Soup Kitchen Injury? Paid Volunteering and Workers’ Compensation

Workers’ compensation is provided to any worker injured while “in the course of performing work-related duties.” Some employers and insurance companies have contested claims when the accident occurred while an employee was at a work function or outside of the office. A new trend in larger companies raises questions about workers’ compensation: volunteering on the clock.


Companies, including U.S. Bank, are offering employees the ability to volunteer their time while still on the clock. A recent NPR report chronicles the work of several U.S. Bank employees who are able to spend up to 16 hours a year at a soup kitchen. While the program gives employees the opportunity to give back and certainly gives the business “community credit,” what does it mean for workers’ compensation? Our Greensboro workers’ compensation attorneys are experienced in protecting the rights of all employees who have suffered a job-related injury.

In similar programs nationwide, employers are allowing their employees to remain on the clock while volunteering their time at local organizations. Some of the employees admit that they wouldn’t have time or wouldn’t do the volunteer work, if it wasn’t for their employer’s incentives. Still, this boosts the morale of workers, bolsters camaraderie between workers, and also gives back to the community. For many workers this is a positive outlet. For employers, the program also has a number of benefits. But does the volunteer worker program complicate workers’ compensation claims?

Though these jobs are not necessarily dangerous, an injury could occur while on site. Some of the volunteers will be reading to children or working in soup kitchens. In a non-profit organization, companies will not have control over the safety work zones.

The programs mirror law firm pro bono projects, which give lawyers the opportunity to take on cases for free while also making an impact. They are able to use their work hours to pursue greater social causes. Business-minds also see the benefit in making their employees feel as though they are doing important and meaningful work. Companies portray the volunteer programs as an incentive and admit that the it helps to keep workers feeling engaged and on the payroll.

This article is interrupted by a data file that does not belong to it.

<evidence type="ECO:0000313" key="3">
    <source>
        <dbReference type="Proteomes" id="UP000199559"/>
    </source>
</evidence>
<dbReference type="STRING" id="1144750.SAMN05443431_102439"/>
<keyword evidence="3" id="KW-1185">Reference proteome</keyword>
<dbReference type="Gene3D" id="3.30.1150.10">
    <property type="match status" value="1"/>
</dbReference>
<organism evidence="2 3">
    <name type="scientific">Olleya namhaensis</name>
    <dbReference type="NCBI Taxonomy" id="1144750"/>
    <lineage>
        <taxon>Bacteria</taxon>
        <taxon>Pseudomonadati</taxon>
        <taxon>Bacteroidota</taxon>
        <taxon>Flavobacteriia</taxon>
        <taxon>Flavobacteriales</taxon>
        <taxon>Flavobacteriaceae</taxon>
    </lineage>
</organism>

Employees admit that they like to feel excited about getting up and doing positive work. The volunteer programs may be a positive asset in the modern work day; however, they could pose problems with workers’ compensation claims. Arguably, since the employees are on the clock, companies should be liable for compensation when an employee is injured in a soup kitchen or while performing other volunteer duties.

In the event of a workplace accident involving an off-site injury, workers should follow the same procedures to file a claim. Every case is unique, so the success depends on the circumstances and documentation. Whether the injury was “work-related” depends on whether attendance was mandatory, whether employees were paid, whether the volunteering occurred during work hours, and whether the injury occurred on or offsite.

All of these factors will be considered when filing a workers’ compensation claim. Having an experienced and independent advocate to review your case will improve you opportunities for an effective claim.

If you or someone you love has suffered work injury in North or South Carolina, contact the Lee Law Offices at 1-800-887-1965 for a free and confidential consultation to discuss your case.

More Blog Entries:

U.S. Craft Breweries Put Worker Safety at Risk, North Carolina Workers’ Compensation Lawyers Blog, July 19, 2013

New Legislation Aims to Bolster OSHA Role in Worker Safety, North Carolina Workers’ Compensation Lawyers Blog, May 25, 2013

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